The development of the concept model for a Heavy Lift Aerial Platform (HLAP) has been an ongoing Composites Technology project for over 4-years. The project started in our old Bristol facility in the Fall of 2015. Since then, multiple classes and groups of students have contributed to the start and stop progress of this interesting technology demonstrator project.
This non-flying concept model is a 2-meter x 2-meter quadcopter that is designed with a lift capacity of 103-pounds of continuous load. It features eight electric motors with four sets of counter-rotating 24-inch propellers. The airframe consists of prepreg carbon fiber with a 3D printed thermoplastic sub-structure. The mock-up motors are also 3D printed.
“The ducted fan design capitalizes on about 12% of additional thrust over an open prop configuration, reduces the noise level, and will allow the vehicle to “park” up against the side of a building, in trees, or operate safely in proximity to maritime rigging,” says Bob Lacovara, Composites Technology Lead Instructor.
The purpose of the project was to become a platform for the incorporation of many different fabrication techniques and applications of materials. The fabrication included the use of complex CAD/CNC machining, epoxy tool making, advanced composites pre-preg molding, vacuum infusion, open-molding, and 3D printing. These processes served as a laboratory for the integration of composites design, materials, and processing methodology.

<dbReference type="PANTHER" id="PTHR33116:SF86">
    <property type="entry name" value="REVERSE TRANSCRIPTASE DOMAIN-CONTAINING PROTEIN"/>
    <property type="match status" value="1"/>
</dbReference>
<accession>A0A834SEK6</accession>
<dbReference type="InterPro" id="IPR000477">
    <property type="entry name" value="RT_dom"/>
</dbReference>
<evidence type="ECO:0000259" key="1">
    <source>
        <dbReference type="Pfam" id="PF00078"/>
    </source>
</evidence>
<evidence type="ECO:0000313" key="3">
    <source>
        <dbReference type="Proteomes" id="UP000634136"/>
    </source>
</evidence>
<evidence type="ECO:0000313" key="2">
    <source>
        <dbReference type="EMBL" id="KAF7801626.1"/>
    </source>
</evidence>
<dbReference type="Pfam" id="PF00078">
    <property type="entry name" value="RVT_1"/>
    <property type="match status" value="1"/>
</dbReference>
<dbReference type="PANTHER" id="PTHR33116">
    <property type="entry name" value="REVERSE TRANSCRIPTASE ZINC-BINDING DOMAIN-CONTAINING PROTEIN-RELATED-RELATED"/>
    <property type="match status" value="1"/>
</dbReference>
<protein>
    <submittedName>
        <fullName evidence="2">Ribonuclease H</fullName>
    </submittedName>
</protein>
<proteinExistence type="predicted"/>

While the development originally started in 2015 as a group capstone project in Bristol, it then migrated to the new Brooks Building in Newport. Here it became an independent project as successive generations of students became interested in the fabrication. Composites Technology graduates who contributed to the effort include:
Fall Class of 2015:
Henry Andreas Demone
Jeffery St. Pierre
Marin Bon Mardion
Fall Class of 2016:
Spring Class 2018:
Fall Class 2018:
Fall Class 2019:
In terms of the potential use of the Heavy Lift Aerial Platform, Lacovara says, “The HLAP concept has a range of applications from commercial to military tasking. The vehicle’s design load capacity produces the potential for delivery of goods, use as an observation platform, for inspections, communications, search and rescue, or cinematography.”
The completion of this project demonstrates the intersection of product design, materials application and processing techniques to produce this technological achievement. The diligent work of multiple generations of students is at the core of this completed project. Thank you to all who contributed!
A special thanks goes out to Composites One and Axion for donations of specialized materials used in the tooling and fabrication. The HLAP will be on display in the Brooks Building stairwell, overlooking the next group of students who will wrap their arms around another fascinating project.